Navigating the complexities of family law is never easy, especially when it comes to child support. A common issue many people encounter is income imputation. It’s a method courts use to assess what a parent should be earning, particularly when there’s suspicion that they’re deliberately earning less to lower child support payments.
What Is Income Imputation?
Income imputation involves evaluating a parent’s skills, work history, and overall ability or willingness to work. Courts make this assessment to arrive at what the parent’s income should realistically be.
Criteria for Income Imputation
If you think a parent or former spouse is intentionally lowering their income, you should consider seeking legal advice. Specifically, a court will impute income under the following conditions:
- The parent voluntarily terminated their income source.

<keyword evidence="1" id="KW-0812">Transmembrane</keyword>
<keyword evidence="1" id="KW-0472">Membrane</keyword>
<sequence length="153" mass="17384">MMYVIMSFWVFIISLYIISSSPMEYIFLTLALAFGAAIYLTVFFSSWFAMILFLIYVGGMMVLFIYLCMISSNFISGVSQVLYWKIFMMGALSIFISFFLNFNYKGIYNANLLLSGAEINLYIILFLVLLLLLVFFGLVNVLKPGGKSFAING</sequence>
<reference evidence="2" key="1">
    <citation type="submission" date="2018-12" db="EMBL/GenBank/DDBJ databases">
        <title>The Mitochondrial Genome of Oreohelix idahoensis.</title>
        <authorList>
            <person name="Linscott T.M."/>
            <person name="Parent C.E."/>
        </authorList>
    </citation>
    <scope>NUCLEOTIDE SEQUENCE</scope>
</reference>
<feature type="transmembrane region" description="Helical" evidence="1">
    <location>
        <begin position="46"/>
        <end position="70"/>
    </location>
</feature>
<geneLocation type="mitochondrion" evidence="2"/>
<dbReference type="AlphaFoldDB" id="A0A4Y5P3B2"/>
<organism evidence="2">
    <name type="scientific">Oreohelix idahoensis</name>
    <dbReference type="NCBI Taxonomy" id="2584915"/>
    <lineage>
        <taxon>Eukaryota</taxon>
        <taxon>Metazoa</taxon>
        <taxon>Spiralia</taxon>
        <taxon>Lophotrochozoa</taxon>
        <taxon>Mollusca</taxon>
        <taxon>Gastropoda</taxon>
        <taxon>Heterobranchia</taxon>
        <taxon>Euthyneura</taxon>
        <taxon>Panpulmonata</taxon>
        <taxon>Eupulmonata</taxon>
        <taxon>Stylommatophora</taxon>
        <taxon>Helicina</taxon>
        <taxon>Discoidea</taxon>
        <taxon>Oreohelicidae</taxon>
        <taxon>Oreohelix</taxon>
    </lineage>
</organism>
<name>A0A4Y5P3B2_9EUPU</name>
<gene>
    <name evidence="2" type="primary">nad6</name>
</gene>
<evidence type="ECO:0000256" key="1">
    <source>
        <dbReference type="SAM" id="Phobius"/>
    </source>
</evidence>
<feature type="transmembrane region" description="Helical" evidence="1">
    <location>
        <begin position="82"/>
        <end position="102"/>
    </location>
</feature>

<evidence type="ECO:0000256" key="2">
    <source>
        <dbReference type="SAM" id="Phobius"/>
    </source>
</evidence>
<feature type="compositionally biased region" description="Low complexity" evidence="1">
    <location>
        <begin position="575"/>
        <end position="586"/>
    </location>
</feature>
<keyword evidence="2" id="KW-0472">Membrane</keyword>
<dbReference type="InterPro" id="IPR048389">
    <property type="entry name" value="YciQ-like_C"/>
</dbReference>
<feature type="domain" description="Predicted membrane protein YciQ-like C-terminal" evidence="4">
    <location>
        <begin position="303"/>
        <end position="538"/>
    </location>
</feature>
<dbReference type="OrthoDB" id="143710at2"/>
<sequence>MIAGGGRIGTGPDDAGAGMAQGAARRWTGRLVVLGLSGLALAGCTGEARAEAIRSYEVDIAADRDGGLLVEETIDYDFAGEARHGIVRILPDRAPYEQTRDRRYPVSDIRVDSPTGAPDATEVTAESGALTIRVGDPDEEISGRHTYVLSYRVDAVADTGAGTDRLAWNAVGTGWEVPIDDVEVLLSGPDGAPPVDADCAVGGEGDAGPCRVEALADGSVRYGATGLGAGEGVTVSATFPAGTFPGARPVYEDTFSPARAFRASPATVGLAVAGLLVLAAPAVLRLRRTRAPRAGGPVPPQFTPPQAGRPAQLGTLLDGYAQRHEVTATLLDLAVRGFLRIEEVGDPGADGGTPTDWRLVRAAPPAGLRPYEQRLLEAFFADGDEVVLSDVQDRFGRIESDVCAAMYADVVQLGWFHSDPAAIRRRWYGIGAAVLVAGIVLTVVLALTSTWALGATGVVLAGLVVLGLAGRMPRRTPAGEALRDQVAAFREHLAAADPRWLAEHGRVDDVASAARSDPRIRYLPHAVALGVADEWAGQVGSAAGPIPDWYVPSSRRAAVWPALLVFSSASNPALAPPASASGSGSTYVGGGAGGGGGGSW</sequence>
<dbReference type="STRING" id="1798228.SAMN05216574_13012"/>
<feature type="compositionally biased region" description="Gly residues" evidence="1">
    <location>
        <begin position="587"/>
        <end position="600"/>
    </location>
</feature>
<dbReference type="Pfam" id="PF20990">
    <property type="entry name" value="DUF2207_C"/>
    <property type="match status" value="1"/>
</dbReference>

- The parent is underemployed due to their pursuit of personal interests, or a lack of genuine effort to find better-paying employment.
Legal Background: The Guard v. Guard Case
This legal framework comes from the case Guard v. Guard, 993 So. 2d 1086 (Fla. 5th DCA 2008), and serves as a guiding principle in most jurisdictions.
The Importance of Legal Advice
Contacting a family law attorney can offer you tailored solutions. They can review the specifics of your case, discuss your legal options, and clarify any rights that apply to your unique situation. To explore these issues in-depth, we recommend scheduling a consultation with one of our experienced attorneys.
Conclusion: Taking the Next Steps
In summary, if you suspect the other parent is purposely trying to lower child support payments by earning less, taking the legal route of income imputation might be the best course of action. Consult a qualified family law attorney to guide you through the complexities of income imputation in child support cases.
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